MIT Energy Hackathon
Last week AVANGRID and Iberdrola got to participate in the Massachusetts Institute of Technology’s (MIT) Energy Hackathon. With over 300 students in attendance (both domestic and international), they got the opportunity to represent a wide range of disciplines - policy, engineering and finance to name a few. Well-known institutions like MIT, Harvard, Stanford, Texas A&M, Tufts and more were being represented while industry leaders, including Iberdrola and AVANGRID, presented their organization and student challenges.
MIT Energy Hackathon Event Structure
While students are asking questions and forming teams, corporate sponsors were presenting their energy challenges in the hopes of creating discussion and innovative solutions. Each corporate challenge was assigned to several student teams based on demand and preference. Teams had 30 hours to design a solution and prepare a presentation. For instance, we, along with Iberdrola, asked our team of students to develop an energy storage strategy for offshore wind farms. The MIT Office of Sustainability presented there team with the challenge of developing a machine learning model, method, architecture or appliance to reduce MIT building energy use and emissions.
Fast forward 30 hours, and student teams were ready to present. Energy solutions were presented to semi-final judges and five teams were picked to move on to the final round. The top five teams then presented their energy solutions to the grand-final judges who then selected the Hackathon winners.
Iberdrola & AVANGRID Teams
The Iberdrola/AVANGRID challenge was a popular one, generating five teams! The five teams were composed of engineers, computer scientists, MBAs and policy students from schools such as MIT, Stanford, Tufts, Northeastern, Georgia Tech and Cooper Union.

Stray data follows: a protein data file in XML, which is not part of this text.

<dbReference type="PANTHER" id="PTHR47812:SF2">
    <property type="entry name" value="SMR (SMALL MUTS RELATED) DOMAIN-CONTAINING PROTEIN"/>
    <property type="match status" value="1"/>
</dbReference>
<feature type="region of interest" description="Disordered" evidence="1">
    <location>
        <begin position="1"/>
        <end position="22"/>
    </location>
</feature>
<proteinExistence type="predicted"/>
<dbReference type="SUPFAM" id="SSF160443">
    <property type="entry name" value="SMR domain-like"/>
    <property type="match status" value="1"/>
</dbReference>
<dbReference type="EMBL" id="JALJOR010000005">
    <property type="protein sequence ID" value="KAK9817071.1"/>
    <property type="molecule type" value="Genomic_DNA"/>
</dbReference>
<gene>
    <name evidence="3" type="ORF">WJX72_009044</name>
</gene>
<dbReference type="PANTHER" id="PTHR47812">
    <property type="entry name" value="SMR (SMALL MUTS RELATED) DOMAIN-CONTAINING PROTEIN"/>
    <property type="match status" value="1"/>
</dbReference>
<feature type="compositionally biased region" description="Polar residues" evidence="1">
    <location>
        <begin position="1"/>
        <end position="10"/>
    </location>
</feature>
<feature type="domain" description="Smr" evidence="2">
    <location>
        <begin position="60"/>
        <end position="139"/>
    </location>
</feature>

Iberdrola / AVANGRID Winners
We asked our teams to develop an energy storage deployment strategy for new offshore wind farms in the United States. All the teams delivered fascinating strategies but Team Crown Joules took the gold.
So Why do we need offshore wind & storage?
Team Crown Joules broke this down for us!
Renewables must supply 70% to 85% of electricity by 2050 in order to avoid global warming beyond 1.5°C. The United States has 30 MW of installed offshore wind, with policy support for >4,000 MW and ~17 GW potential capacity on the Atlantic coast. Wind technology is rapidly improving with levelized cost of energy 33-45% lower than it was about three years ago.
Winter peak energy prices and volatility can be offset using storage to deliver energy when it is needed most. Demand response can be used in evening hours when energy demand is higher! With new storage technology, low summer wind capacity can be offset by storing energy from higher capacity months.
Team Crown Joules proposed an 800 MW offshore wind farm with 20 MW / 20 MWh battery storage off the cost of Massachusetts. Lithium-ion batteries offer a lower capex energy storage solution with ability to charge/discharge quickly.
Frequency Regulation: Monetize 100% of 2017 ISO NE day ahead hourly frequency clearing price
Energy Arbitrage: Stock profit maximizing algorithm that assumes perfect foresight of day ahead wholesale pricing
T&D Deferral: Extrapolation from RMI and BQDM project in NY
Energy storage innovation & stronger policy will make offshore energy storage increasingly viabLE
There are quite a few benefits that come from long term energy storage. Higher storage capacity and minimized issues due to frequent use compared to Li-Ion are just a couple.
The Crown Joules team was offered the opportunity to present their offshore wind and energy storage strategy at the AVANGRID Innovation Forum being held on November 16th. Close to 200 students dropped by our recruitment booth during the grand finale event. Interest in smart grids, offshore wine, project management and data science were shown by undergraduate and Masters candidates, MBAs and PhDs.